Community creative workspaces are popping up in St. Louis, but Edwardsville now has an option for those who don’t want to cross the river. Formerly the old Moose Lodge, the space next to Sacred Grounds and across the street from the popular 222 Artisan Bakery, is now The Lodge, a creative coworking space.
The Lodge offers a space that not only is catered to productivity, but allows for networking opportunities as well. The Lodge seeks to provide an office-like space for those who cannot afford, or don’t want to commit to renting or owning their own spaces, while simultaneously creating opportunities to build connections with other aspirational community members, according to an interview of Lodge owner Jay Beard on RiverBender.com. This, along with its coffee, snacks, craft beer, a meditation room and lounge, further distinguishes The Lodge from traditional workspaces.
Those who have grown tired of tackling group projects in coffee shops and Lovejoy Library can reserve a private office space or a private nook space on The Lodge’s website. Open membership, which provides for 24-hour access, costs $129.00 a month and includes access to a conference room, the café, copy machine, lounge, mediation room, free internet, common areas and social events. For more information, visit The Lodge’s website.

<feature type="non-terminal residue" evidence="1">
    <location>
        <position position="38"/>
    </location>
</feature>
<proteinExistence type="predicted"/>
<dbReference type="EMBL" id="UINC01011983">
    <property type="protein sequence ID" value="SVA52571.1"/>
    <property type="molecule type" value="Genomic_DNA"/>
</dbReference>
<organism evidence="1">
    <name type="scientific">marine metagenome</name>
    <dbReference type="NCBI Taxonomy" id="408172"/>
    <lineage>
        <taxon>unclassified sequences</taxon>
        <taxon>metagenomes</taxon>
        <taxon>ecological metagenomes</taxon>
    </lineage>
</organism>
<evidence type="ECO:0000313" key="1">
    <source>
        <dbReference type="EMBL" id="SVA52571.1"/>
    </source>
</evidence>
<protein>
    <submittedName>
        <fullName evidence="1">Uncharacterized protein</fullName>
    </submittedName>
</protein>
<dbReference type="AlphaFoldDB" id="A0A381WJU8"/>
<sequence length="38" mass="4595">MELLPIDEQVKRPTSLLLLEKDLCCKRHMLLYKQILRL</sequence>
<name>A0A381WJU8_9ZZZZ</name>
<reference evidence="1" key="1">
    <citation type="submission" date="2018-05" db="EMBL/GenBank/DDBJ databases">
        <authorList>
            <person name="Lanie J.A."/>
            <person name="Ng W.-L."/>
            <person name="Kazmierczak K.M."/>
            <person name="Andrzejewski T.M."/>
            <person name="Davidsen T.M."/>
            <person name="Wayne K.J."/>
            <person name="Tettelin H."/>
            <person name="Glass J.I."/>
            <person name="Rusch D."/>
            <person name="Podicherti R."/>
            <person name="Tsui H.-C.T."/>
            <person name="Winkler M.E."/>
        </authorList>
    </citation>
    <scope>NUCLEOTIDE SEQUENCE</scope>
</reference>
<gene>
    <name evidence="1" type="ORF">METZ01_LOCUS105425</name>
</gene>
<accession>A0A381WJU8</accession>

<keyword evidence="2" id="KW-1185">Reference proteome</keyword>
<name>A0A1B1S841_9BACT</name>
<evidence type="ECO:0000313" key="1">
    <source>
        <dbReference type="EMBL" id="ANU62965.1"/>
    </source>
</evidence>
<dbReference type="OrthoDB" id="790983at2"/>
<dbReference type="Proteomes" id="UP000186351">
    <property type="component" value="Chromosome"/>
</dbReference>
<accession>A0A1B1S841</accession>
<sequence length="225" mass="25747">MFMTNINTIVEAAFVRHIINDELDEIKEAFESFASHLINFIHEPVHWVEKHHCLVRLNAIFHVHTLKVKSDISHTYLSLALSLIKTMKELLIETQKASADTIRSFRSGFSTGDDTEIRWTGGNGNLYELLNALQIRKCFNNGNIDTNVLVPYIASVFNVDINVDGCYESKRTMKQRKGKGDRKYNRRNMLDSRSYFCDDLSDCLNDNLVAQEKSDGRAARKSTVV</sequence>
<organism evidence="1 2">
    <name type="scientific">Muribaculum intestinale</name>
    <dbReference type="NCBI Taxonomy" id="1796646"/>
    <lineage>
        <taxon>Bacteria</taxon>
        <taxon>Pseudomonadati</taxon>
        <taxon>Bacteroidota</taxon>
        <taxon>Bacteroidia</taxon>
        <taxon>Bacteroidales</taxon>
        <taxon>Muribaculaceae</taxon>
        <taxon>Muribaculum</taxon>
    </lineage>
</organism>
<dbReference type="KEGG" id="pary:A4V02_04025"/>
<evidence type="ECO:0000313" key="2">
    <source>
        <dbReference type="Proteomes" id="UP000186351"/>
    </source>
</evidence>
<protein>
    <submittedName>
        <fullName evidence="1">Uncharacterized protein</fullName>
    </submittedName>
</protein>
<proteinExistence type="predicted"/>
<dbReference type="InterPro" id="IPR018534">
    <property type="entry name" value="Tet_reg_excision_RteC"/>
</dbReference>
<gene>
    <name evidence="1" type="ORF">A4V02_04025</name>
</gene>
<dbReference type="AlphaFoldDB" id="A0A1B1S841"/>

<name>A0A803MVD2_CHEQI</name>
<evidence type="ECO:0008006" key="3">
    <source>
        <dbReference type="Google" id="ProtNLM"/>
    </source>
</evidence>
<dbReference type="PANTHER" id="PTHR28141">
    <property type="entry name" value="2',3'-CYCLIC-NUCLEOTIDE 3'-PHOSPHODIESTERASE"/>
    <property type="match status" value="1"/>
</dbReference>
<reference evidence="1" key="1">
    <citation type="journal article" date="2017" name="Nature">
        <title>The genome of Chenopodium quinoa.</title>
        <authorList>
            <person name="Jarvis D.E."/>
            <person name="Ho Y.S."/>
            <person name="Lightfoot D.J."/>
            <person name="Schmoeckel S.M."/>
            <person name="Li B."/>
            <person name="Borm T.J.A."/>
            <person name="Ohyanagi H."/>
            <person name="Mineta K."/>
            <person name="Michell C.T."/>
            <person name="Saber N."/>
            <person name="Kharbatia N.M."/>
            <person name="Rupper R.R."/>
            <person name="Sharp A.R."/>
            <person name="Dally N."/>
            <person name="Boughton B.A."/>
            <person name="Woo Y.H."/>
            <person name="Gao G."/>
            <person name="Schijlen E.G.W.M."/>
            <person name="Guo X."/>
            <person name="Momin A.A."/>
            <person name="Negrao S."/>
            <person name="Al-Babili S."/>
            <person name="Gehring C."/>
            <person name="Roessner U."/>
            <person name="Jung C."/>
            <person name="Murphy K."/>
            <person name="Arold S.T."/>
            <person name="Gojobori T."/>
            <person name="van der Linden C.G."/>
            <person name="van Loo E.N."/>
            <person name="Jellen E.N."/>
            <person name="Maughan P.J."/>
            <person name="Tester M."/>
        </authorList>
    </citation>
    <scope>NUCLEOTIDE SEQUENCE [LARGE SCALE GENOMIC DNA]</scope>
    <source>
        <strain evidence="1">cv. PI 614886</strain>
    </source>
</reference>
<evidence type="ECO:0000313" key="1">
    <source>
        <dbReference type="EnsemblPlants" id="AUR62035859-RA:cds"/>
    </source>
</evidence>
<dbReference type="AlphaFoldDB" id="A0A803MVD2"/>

The historical Wildey Theatre sits in the heart of Edwardsville on Main Street. The Wildey first opened in 1909 as an opera house and a meeting hall. The theatre closed after a spring 1984 showing of “The Big Chill” that drew in over 400 people, according to its website. In 1981, the theater suffered severe damage due to a tornado. Two years after its closing, the Wildey was recognized by the Edwardsville Historic Preservation Commission as a “Local Landmark.”
In 1999, a $300,000 state grant allowed the City of Edwardsville to acquire the building. This funding not only paid for the purchase of the property but also the replacement of the roof. After years of trying to lure private developers, the city launched a fundraising drive and eventually completed a $2.9 million interior renovation that restored the theater to its original 1930s art deco appearance. By spring 2011, the renovation was completed.
The theatre gets its name from Thomas Wildey, who came to the U.S. in 1817. Wildey founded the First Independent Order of Odd Fellows. According to the international fraternity’s website, it strives to promote personal and social development.
Today, the Wildey hosts many live performances and film showings, namely classic movies. Many Edwardsville natives enjoy the $2 Tuesdays, where one can see a film for just $2. According to their website, the next one is August 20, where they will be showing “City Slickers.”